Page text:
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December 20, 1997


Rajiv Shukla

A Hung House

Whatever the permutations and combinations, that's what we are headed for...

Following the dissolution of the 11th Lok Sabha, various political parties are making desperate moves to manufacture poll alliances. But with no political party or group in any position to gain an absolute majority, we are, in all probability looking at a hung 12th Lok Sabha.

I am just not able to understand why some political heavyweights got this House dissolved for the sake of their own personal enmities and jealousies. After all, what is the point in spending more than Rs 20 billion, if all that the country gets at the end of it is another hung Parliament? Apart from the direct electoral expenditure, the atmosphere of political uncertainty will also cause serious damage to our economy.

In my view, six people should be held responsible for the dissolution of the House: Harkishen Singh Surjeet, Chandrababu Naidu, H D Deve Gowda, V P Singh, Sitaram Kesri, and I K Gujral. The prime minister was guilty of giving up his government without a fight. With some effort, the United Front and the Congress could have formed a government under the leadership of P A Sangma or G K Moopanar or Mulayam Singh Yadav.

Now, various permutations and combinations are being worked out in various states among different political parties. The situation is particularly complex in Uttar Pradesh and Tamil Nadu as the fight appears to be multi-cornered.

And things are hotting up in Bihar and West Bengal, as well.

In Uttar Pradesh, there is talk of the Samajwadi Party, the Congress and the BSP joining hands to fight the BJP. But nothing is certain, yet. Congress vice-president Jitendra Prasad insists that the Congress should contest the UP polls alone. But Kesri is keen to have an alliance with Mulayam. Then again, Mulayam might offer 25 seats to the Congress and if the deal does not work out, he may decide to go it alone. The Samajwadi chief is understandably wary of entering into another alliance with Kanshi Ram and Mayawati.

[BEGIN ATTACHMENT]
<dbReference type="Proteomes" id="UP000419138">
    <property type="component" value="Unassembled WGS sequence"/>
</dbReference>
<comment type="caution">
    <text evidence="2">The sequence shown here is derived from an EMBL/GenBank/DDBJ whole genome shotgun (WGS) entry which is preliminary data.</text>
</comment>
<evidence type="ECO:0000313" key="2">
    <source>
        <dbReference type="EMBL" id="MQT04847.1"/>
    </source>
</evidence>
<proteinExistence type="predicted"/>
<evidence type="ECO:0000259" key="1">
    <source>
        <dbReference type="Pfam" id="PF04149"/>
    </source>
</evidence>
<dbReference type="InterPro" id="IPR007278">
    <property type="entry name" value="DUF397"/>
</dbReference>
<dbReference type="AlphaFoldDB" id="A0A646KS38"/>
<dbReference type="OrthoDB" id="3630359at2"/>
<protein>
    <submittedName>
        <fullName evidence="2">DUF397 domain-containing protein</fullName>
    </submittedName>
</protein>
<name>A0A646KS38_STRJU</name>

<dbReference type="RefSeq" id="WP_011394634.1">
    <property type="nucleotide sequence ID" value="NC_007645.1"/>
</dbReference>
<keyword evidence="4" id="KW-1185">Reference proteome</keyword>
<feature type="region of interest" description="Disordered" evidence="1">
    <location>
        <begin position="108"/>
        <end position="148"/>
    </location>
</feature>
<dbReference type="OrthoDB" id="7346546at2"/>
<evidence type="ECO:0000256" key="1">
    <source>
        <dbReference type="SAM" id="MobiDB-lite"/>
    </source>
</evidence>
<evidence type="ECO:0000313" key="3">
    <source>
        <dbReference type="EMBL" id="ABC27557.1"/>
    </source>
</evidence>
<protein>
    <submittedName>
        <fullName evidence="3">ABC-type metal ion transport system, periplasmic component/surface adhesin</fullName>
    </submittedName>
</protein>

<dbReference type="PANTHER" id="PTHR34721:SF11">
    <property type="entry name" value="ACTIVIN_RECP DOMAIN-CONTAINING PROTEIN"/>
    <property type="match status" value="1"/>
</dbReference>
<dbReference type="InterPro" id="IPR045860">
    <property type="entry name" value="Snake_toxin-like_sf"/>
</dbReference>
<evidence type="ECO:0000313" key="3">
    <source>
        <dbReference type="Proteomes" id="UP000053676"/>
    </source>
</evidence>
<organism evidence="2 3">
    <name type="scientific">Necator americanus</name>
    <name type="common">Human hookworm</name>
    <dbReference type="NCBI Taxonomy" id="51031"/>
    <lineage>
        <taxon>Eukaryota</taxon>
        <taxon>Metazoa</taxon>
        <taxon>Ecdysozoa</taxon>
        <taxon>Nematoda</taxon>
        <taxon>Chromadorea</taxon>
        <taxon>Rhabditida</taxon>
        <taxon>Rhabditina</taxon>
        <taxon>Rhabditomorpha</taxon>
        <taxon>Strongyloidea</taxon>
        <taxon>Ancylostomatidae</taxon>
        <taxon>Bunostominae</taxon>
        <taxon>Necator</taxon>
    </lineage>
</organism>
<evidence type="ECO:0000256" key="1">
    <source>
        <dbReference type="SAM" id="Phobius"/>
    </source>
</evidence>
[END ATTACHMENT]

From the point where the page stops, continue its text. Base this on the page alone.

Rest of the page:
In Tamil Nadu, former chief minister Jayalalitha is in no mood to enter into any kind of alliance. She realises that in the last 18 months of DMK rule, no political party came forward to support her. She also believes that the current Congress leadership is paying more attention to TMC chief G K Moopanar than to her. So, she is likely to contest alone and aim for 20 to 25 seats. The TMC has no choice but to go along with the DMK once again. There is some talk of the TMC contesting with the Congress.

In Bihar, it is almost certain that the Rashtriya Janata Dal will have a poll alliance with the Congress. Gujral is also likely to try and convince Laloo Prasad Yadav to tie up with the Janata Dal. But Laloo is most upset with Dal leaders like Sharad Yadav and Ram Vilas Paswan and is eager to each them a lesson. The former Bihar CM is also determined to snap ties with the Left.

In West Bengal, a multi-cornered contest is on the cards with Mamata Banerjee ready to contest under the Trinamool Congress banner. She could well go ahead with her plans unless Sonia Gandhi takes the lead in the Congress' poll campaign.

Rajiv Shukla

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